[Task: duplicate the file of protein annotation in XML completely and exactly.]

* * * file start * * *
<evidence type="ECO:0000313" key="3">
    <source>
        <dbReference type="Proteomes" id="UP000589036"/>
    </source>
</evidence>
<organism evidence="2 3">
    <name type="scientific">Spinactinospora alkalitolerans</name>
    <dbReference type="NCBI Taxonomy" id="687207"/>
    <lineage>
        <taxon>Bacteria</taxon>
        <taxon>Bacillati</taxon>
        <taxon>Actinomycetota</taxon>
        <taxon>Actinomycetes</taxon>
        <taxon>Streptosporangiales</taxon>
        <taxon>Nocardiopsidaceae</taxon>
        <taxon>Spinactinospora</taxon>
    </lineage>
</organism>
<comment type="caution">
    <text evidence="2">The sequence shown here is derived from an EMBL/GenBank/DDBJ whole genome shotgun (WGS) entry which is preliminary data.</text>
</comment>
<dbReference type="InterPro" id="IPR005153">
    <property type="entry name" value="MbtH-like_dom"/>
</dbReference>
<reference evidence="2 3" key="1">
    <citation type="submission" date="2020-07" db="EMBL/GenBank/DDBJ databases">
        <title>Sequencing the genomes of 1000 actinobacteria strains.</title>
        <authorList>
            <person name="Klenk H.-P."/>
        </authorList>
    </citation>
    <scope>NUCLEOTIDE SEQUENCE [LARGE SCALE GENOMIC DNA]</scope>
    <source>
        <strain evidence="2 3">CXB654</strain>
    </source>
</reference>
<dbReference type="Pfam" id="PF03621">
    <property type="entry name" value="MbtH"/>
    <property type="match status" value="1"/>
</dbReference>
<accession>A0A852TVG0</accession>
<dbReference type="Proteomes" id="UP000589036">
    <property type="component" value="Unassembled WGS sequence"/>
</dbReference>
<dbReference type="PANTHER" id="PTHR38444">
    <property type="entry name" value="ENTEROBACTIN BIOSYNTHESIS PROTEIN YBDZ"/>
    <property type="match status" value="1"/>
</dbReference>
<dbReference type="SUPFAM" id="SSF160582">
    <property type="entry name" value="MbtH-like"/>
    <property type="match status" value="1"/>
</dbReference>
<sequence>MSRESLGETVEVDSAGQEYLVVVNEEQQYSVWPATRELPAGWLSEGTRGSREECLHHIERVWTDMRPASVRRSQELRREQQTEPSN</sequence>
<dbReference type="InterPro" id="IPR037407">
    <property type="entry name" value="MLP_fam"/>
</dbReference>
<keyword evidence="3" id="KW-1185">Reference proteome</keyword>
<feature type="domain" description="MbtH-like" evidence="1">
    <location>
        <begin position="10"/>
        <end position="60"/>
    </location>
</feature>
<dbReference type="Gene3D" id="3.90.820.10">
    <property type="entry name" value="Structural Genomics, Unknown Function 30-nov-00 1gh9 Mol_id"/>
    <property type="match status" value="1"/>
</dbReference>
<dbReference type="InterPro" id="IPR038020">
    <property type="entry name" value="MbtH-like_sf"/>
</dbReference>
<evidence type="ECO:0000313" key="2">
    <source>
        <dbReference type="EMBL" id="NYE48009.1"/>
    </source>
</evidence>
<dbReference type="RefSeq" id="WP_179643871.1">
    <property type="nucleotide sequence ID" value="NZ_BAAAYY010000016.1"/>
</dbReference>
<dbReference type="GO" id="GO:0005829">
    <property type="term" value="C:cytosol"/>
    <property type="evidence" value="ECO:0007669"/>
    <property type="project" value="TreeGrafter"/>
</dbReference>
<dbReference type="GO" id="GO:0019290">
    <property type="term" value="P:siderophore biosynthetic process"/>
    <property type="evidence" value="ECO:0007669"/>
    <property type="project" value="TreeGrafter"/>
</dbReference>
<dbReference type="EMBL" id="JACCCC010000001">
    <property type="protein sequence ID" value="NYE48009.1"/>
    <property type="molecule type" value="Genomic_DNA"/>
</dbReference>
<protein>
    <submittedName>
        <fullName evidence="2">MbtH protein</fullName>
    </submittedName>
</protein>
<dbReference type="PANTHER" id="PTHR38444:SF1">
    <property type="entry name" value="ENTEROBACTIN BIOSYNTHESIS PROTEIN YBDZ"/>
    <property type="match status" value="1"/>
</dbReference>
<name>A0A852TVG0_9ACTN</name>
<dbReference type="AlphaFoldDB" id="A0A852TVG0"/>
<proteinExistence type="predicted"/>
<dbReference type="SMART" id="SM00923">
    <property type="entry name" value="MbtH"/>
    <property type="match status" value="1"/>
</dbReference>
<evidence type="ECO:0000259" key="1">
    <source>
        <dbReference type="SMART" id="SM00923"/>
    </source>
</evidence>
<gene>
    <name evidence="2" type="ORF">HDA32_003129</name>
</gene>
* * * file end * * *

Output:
<evidence type="ECO:0000313" key="3">
    <source>
        <dbReference type="Proteomes" id="UP000589036"/>
    </source>
</evidence>
<organism evidence="2 3">
    <name type="scientific">Spinactinospora alkalitolerans</name>
    <dbReference type="NCBI Taxonomy" id="687207"/>
    <lineage>
        <taxon>Bacteria</taxon>
        <taxon>Bacillati</taxon>
        <taxon>Actinomycetota</taxon>
        <taxon>Actinomycetes</taxon>
        <taxon>Streptosporangiales</taxon>
        <taxon>Nocardiopsidaceae</taxon>
        <taxon>Spinactinospora</taxon>
    </lineage>
</organism>
<comment type="caution">
    <text evidence="2">The sequence shown here is derived from an EMBL/GenBank/DDBJ whole genome shotgun (WGS) entry which is preliminary data.</text>
</comment>
<dbReference type="InterPro" id="IPR005153">
    <property type="entry name" value="MbtH-like_dom"/>
</dbReference>
<reference evidence="2 3" key="1">
    <citation type="submission" date="2020-07" db="EMBL/GenBank/DDBJ databases">
        <title>Sequencing the genomes of 1000 actinobacteria strains.</title>
        <authorList>
            <person name="Klenk H.-P."/>
        </authorList>
    </citation>
    <scope>NUCLEOTIDE SEQUENCE [LARGE SCALE GENOMIC DNA]</scope>
    <source>
        <strain evidence="2 3">CXB654</strain>
    </source>
</reference>
<dbReference type="Pfam" id="PF03621">
    <property type="entry name" value="MbtH"/>
    <property type="match status" value="1"/>
</dbReference>
<accession>A0A852TVG0</accession>
<dbReference type="Proteomes" id="UP000589036">
    <property type="component" value="Unassembled WGS sequence"/>
</dbReference>
<dbReference type="PANTHER" id="PTHR38444">
    <property type="entry name" value="ENTEROBACTIN BIOSYNTHESIS PROTEIN YBDZ"/>
    <property type="match status" value="1"/>
</dbReference>
<dbReference type="SUPFAM" id="SSF160582">
    <property type="entry name" value="MbtH-like"/>
    <property type="match status" value="1"/>
</dbReference>
<sequence>MSRESLGETVEVDSAGQEYLVVVNEEQQYSVWPATRELPAGWLSEGTRGSREECLHHIERVWTDMRPASVRRSQELRREQQTEPSN</sequence>
<dbReference type="InterPro" id="IPR037407">
    <property type="entry name" value="MLP_fam"/>
</dbReference>
<keyword evidence="3" id="KW-1185">Reference proteome</keyword>
<feature type="domain" description="MbtH-like" evidence="1">
    <location>
        <begin position="10"/>
        <end position="60"/>
    </location>
</feature>
<dbReference type="Gene3D" id="3.90.820.10">
    <property type="entry name" value="Structural Genomics, Unknown Function 30-nov-00 1gh9 Mol_id"/>
    <property type="match status" value="1"/>
</dbReference>
<dbReference type="InterPro" id="IPR038020">
    <property type="entry name" value="MbtH-like_sf"/>
</dbReference>
<evidence type="ECO:0000313" key="2">
    <source>
        <dbReference type="EMBL" id="NYE48009.1"/>
    </source>
</evidence>
<dbReference type="RefSeq" id="WP_179643871.1">
    <property type="nucleotide sequence ID" value="NZ_BAAAYY010000016.1"/>
</dbReference>
<dbReference type="GO" id="GO:0005829">
    <property type="term" value="C:cytosol"/>
    <property type="evidence" value="ECO:0007669"/>
    <property type="project" value="TreeGrafter"/>
</dbReference>
<dbReference type="GO" id="GO:0019290">
    <property type="term" value="P:siderophore biosynthetic process"/>
    <property type="evidence" value="ECO:0007669"/>
    <property type="project" value="TreeGrafter"/>
</dbReference>
<dbReference type="EMBL" id="JACCCC010000001">
    <property type="protein sequence ID" value="NYE48009.1"/>
    <property type="molecule type" value="Genomic_DNA"/>
</dbReference>
<protein>
    <submittedName>
        <fullName evidence="2">MbtH protein</fullName>
    </submittedName>
</protein>
<dbReference type="PANTHER" id="PTHR38444:SF1">
    <property type="entry name" value="ENTEROBACTIN BIOSYNTHESIS PROTEIN YBDZ"/>
    <property type="match status" value="1"/>
</dbReference>
<name>A0A852TVG0_9ACTN</name>
<dbReference type="AlphaFoldDB" id="A0A852TVG0"/>
<proteinExistence type="predicted"/>
<dbReference type="SMART" id="SM00923">
    <property type="entry name" value="MbtH"/>
    <property type="match status" value="1"/>
</dbReference>
<evidence type="ECO:0000259" key="1">
    <source>
        <dbReference type="SMART" id="SM00923"/>
    </source>
</evidence>
<gene>
    <name evidence="2" type="ORF">HDA32_003129</name>
</gene>